There is increasing evidence that gap junctional communication plays an important role in the control of morphogenesis, differentiation and growth. Here we review the genetic division of connexins, structural proteins which form the gap junction, with emphasis on their tissue specific expression and present evidence that junctional communication is perturbed during the process of carcinogenesis. Finally we discuss the clinical implications of these findings in the light of recent experiments demonstrating that increased junctional communication, achieved by pharmacological or by molecular means, results in suppression of tumorigenicity or in enhanced growth control.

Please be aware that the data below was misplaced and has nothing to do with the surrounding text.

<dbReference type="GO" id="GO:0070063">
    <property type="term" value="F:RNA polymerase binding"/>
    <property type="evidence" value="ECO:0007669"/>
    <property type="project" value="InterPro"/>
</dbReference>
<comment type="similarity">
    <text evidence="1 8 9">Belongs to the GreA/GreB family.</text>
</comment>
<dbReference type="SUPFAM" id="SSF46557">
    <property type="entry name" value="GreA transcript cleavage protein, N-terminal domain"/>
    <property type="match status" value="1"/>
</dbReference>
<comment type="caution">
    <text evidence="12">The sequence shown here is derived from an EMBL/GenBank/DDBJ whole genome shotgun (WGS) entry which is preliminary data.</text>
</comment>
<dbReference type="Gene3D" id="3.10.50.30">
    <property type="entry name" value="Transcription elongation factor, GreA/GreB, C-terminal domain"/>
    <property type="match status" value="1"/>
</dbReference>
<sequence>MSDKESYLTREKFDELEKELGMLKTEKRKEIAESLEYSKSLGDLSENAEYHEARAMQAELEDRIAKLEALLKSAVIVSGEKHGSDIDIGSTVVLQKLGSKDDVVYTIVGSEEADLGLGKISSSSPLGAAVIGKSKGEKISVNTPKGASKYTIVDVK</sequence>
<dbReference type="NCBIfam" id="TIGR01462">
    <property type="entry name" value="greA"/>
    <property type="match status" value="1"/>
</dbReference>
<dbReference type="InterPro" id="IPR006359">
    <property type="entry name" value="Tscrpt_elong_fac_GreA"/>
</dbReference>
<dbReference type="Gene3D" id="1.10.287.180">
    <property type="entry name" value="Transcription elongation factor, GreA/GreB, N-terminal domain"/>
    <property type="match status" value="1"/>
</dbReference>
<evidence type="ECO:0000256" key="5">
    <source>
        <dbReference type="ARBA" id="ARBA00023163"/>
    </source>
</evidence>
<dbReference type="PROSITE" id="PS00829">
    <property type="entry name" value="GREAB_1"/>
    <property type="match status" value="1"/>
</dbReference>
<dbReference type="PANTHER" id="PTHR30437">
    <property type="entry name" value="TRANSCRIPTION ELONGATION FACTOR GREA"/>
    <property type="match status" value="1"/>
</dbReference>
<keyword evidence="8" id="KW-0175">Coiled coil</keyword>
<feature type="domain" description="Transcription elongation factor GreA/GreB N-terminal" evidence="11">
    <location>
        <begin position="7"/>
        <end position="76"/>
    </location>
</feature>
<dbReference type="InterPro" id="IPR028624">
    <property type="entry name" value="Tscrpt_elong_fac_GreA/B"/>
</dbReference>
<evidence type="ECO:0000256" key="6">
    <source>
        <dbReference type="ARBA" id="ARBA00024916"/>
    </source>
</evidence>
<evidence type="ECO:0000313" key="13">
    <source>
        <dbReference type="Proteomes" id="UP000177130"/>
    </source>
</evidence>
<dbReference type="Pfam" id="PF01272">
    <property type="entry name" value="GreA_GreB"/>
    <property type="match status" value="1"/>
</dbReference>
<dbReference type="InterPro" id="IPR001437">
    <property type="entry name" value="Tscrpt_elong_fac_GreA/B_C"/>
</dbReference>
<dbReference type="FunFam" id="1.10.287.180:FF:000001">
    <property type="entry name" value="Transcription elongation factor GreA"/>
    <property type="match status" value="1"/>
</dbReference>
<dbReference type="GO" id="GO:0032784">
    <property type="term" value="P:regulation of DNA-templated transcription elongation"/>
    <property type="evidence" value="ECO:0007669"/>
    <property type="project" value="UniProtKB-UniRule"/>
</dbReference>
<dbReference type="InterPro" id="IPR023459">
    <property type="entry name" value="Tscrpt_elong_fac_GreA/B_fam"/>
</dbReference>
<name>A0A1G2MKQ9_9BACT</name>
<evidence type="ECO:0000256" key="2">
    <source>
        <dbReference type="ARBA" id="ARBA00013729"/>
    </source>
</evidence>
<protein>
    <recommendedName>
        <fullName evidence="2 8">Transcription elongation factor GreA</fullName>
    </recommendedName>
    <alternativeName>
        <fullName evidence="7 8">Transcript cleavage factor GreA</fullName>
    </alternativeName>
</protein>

|Original language||English (US)|
|Number of pages||10|
|State||Published - 1994|
All Science Journal Classification (ASJC) codes
- Biochemistry, Genetics and Molecular Biology(all)